Countries (or multi-country features) with distribution records for Solanum tampicense
ALIEN RANGE
NATIVE RANGE
  • belize
  • costa rica
  • cuba
  • el salvador
  • guatemala
  • mexico
Informations on Solanum tampicense has been recorded for the following locations. Click on the name for additional informations.
Lorem Ipsum
Location Status Invasiveness Occurrence Source
Details of Solanum tampicense in information
Status
Invasiveness
Arrival date
Occurrence
Source
Introduction
Species notes for this location
Location note
Management notes for this location
Impact
Mechanism:
Outcome:
Ecosystem services:
Impact information
FLEPPC (2003) explains that S. tampicense is capable of forming large, tangled, monocultural stands of many hectares by invading sparsely vegetated areas or clambering over native vegetation. S. tampicense is able to create these stands because of its high tolerance to sun and shade, tolerance of temporary flooding, prolific seed production, and seed longevity.
Red List assessed species 0:
Locations
UNITED STATES
Mechanism
[1] Competition
Outcomes
[1] Environmental Ecosystem - Habitat
  • [1] Reduction in native biodiversity
Management information
Preventative measures: The major control method in the USA is prevention.S. tampicense is listed on the Federal Noxious Weed List (USDA-NRCS 2002).

\r\nChemical: Some populations in SW Florida have been successfully controlled using herbicides approved for use in aquatic habitats such as glyphosate, triclopyr and 2,4-D. However, seeds have been shown to survive burial for at least 5 years, so annual surveys and retreatments may be necessary (Fox pers.comm.)

\r\nBiological: According to Cuda et al. (2003), S. tampicense “is an ideal target for classical biological control.” This species tends to form extensive impenetrable thickets in remote, periodically flooded areas that make controlling the plant by conventional means a difficult task. Cutting plants back is ineffective for control because they can resprout from the root crown even after several months of submersion in water. Cuda et al. (2003) goes on to state that “field surveys in Florida and in the native range would need to be conducted to discover potential biological control candidates.”

Bibliography
8 references found for Solanum tampicense

Managment information
General information
Fox A.M. and Bryson C. T. 1998. Wetland nightshade (Solanum tampicense): a threat to wetlands in the United States. Weed Technology 12:410-413
Summary: Sites listed for Florida, detailed description of the plant, its biology and potential effects. Includes tables comparing the characteristics of this species with nine other prickly Solanum species that are found in the southeastern USA.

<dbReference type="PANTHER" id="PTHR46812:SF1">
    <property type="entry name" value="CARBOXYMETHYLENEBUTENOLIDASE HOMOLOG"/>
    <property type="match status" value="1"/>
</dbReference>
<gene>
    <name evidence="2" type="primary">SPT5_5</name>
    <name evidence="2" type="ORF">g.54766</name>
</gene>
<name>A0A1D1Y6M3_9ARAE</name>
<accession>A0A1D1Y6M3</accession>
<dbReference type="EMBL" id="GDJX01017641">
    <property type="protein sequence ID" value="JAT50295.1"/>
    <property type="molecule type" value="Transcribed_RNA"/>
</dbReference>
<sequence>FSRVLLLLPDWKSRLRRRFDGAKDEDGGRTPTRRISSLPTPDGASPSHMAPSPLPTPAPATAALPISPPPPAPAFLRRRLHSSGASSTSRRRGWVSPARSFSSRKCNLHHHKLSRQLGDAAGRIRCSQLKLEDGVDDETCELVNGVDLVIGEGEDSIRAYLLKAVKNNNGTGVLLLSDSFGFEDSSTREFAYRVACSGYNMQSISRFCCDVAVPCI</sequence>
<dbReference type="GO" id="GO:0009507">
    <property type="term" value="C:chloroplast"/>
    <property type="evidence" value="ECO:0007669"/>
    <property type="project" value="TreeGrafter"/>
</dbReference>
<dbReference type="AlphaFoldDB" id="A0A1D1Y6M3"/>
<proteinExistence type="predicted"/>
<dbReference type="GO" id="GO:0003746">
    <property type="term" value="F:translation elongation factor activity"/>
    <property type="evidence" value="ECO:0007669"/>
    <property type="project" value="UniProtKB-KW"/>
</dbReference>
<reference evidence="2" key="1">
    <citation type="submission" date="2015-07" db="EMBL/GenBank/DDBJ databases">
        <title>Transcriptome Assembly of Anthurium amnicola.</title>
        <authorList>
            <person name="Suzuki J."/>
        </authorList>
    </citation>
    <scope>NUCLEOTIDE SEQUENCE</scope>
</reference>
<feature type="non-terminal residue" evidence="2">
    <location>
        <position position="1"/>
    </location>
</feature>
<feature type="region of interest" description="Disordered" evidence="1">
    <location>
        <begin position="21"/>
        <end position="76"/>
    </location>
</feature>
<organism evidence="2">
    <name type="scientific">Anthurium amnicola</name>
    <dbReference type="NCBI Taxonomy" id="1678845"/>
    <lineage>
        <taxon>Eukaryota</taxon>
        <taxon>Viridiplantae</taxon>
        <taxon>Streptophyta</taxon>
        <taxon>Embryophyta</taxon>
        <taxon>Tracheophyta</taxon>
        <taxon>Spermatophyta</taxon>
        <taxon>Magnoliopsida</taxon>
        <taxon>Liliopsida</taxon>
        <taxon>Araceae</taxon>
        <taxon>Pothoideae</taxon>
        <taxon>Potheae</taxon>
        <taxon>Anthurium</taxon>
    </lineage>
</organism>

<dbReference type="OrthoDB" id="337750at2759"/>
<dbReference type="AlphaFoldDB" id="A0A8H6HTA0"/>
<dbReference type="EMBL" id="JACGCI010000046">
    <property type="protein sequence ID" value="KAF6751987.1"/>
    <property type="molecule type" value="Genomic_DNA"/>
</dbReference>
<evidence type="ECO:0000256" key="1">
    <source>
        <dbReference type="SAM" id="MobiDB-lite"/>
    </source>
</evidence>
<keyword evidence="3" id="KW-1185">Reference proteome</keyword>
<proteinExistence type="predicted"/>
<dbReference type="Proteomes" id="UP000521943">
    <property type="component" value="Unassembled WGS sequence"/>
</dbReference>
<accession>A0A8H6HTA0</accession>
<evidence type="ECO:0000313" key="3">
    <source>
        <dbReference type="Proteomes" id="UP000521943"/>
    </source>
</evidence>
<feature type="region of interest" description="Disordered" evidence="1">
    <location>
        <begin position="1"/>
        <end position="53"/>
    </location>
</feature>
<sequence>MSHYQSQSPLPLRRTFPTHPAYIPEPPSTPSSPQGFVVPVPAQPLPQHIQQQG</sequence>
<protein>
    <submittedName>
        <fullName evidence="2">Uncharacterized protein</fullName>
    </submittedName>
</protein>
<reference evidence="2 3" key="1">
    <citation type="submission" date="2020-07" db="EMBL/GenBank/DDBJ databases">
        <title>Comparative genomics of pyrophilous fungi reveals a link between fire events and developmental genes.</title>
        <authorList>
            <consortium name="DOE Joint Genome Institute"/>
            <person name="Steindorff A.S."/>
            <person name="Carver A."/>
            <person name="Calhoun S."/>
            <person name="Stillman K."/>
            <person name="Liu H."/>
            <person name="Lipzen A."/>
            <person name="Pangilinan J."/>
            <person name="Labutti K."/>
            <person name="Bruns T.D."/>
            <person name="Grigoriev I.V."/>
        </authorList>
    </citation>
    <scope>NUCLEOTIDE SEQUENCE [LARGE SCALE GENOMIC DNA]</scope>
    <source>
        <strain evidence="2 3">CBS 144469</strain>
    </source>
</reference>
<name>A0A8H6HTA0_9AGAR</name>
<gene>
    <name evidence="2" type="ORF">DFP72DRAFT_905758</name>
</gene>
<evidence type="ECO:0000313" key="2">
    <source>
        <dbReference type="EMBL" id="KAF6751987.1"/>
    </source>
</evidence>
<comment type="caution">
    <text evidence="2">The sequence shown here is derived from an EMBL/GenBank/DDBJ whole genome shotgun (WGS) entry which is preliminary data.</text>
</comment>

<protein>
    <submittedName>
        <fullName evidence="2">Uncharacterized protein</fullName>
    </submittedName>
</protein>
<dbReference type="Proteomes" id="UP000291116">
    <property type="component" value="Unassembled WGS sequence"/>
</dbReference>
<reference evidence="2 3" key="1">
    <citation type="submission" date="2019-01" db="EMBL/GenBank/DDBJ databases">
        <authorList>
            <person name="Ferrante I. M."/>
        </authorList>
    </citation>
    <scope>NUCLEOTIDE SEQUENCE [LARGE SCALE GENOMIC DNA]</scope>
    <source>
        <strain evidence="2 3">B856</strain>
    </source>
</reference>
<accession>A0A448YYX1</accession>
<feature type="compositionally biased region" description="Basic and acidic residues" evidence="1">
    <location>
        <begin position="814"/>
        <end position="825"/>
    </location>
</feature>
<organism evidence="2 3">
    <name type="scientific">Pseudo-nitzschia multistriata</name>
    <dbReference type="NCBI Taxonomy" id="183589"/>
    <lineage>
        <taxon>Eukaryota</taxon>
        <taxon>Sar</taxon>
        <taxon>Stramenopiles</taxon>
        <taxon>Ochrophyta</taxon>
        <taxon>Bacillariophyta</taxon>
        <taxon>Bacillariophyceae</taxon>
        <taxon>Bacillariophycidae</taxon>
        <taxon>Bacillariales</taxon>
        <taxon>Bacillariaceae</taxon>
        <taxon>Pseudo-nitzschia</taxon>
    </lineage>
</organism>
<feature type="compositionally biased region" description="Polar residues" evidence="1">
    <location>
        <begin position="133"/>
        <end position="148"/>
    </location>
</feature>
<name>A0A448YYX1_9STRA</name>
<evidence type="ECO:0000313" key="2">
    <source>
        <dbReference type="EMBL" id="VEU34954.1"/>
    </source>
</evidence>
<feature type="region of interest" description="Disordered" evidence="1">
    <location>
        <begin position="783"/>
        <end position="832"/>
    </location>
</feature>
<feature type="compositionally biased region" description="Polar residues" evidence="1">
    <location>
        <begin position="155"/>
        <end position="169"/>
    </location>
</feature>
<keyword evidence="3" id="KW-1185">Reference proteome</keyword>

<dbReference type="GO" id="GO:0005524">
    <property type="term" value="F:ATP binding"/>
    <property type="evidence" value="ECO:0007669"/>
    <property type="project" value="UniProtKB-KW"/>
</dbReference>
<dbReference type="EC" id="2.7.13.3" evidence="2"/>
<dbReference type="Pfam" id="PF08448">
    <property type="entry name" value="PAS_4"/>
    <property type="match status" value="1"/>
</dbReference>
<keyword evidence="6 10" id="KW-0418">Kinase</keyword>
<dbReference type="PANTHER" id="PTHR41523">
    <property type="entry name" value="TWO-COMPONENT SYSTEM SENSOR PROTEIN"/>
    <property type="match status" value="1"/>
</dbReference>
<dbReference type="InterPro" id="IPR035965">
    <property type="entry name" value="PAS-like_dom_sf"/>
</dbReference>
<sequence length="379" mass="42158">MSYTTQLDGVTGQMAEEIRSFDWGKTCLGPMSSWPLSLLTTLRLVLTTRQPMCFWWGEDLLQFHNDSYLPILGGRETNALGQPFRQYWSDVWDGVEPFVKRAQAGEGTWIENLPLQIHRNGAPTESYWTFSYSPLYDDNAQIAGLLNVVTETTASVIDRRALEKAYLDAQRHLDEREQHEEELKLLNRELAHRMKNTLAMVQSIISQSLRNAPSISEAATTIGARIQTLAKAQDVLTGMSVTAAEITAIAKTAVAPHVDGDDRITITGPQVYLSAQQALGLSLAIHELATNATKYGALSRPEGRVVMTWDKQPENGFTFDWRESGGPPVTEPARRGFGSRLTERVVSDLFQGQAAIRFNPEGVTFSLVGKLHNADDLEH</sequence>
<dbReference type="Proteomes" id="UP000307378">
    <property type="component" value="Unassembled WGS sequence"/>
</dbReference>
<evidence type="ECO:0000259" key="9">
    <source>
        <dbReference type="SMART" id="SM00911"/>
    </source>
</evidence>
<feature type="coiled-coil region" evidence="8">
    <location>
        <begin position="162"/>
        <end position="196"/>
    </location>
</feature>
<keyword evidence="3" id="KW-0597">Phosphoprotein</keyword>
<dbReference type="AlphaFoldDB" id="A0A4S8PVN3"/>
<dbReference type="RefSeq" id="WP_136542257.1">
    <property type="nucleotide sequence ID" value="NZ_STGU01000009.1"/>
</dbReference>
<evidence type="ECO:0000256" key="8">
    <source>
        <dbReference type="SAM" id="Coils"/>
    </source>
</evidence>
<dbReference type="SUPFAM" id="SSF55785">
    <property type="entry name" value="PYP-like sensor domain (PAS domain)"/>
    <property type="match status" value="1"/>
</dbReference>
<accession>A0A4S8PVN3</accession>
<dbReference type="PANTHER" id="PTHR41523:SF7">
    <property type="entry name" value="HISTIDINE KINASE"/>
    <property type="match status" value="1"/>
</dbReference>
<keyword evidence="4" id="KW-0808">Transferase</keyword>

Abstract available from: http://www.csa.com/partners/viewrecord.php?requester=gs&collection=ENV&recid=4392858 [Accessed 7 March 2006]
Gentry J.L. and Standley P.C. 1974. Flora of Guatemala. Fieldiana: Botany 24: 122-123
Summary: Section on Solanum houstonii from flora of Guatemala. Description and names from various countries.
ITIS (Integrated Taxonomic Information System), 2005. Online Database Solanum tampicense
Summary: An online database that provides taxonomic information, common names, synonyms and geographical jurisdiction of a species. In addition links are provided to retrieve biological records and collection information from the Global Biodiversity Information Facility (GBIF) Data Portal and bioscience articles from BioOne journals.
Available from: http://www.cbif.gc.ca/pls/itisca/taxastep?king=every&p_action=containing&taxa=Solanum+tampicense&p_format=&p_ifx=plglt&p_lang= [Accessed March 2005]
Langeland, K.A. and Burks, K. C (Eds) 1998. Identification and Biology of Non-Native Plants in Florida s Natural Areas, University of Florida. Solanum tampicense.
Summary: Information on plants that pose threats to natural resource areas in Florida.
Available from: http://www.fleppc.org/ID_book/Solanum%20tampicense.pdf [Accessed 10 June 2003]
Standley P.C. 1924. Trees and Shrubs of Mexico (Passifloraceae-Scrophulariaceae). Contributions from the United States National Herbarium 23(4): 1298.
Summary: Section on Solanum houstoni from flora of Mexico listing names from various countries.
USDA-ARS (United States Department of Agriculture, Agricultural Research Service). UNDATED. National Genetic Resources Program. Germplasm Resources Information Network-(GRIN) 2002. Solanum tampicense Dunal GRIN [Online Database] National Germplasm Resources Laboratory, Beltsville, Maryland.
Summary: Includes information about regulations, Spanish common names, and distribution.
Available from: http://www.ars-grin.gov/cgi-bin/npgs/html/tax_search.pl?Solanum+tampicense [Accessed 19 September 2003].
Contact
The following 2 contacts offer information an advice on Solanum tampicense
Bryson,
Charles T
Solanum tampicense in Florida
Organization:
USDA-ARS
Address:
Southern Weed Science Lab, PO Box 350, Stoneville, MS 38776, USA
Phone:
+1 662-686-5259
Fax:
+1 662-686-5422
Fox,
Alison M
Solanum tampicense in Florida
Organization:
University of Florida
Address:
Dept. of Agronomy, PO Box 110500, Gainesville, FL 32611-0500, USA
Phone:
+1 352-392-1811 ext 207
Fax:
+1 352-392-1840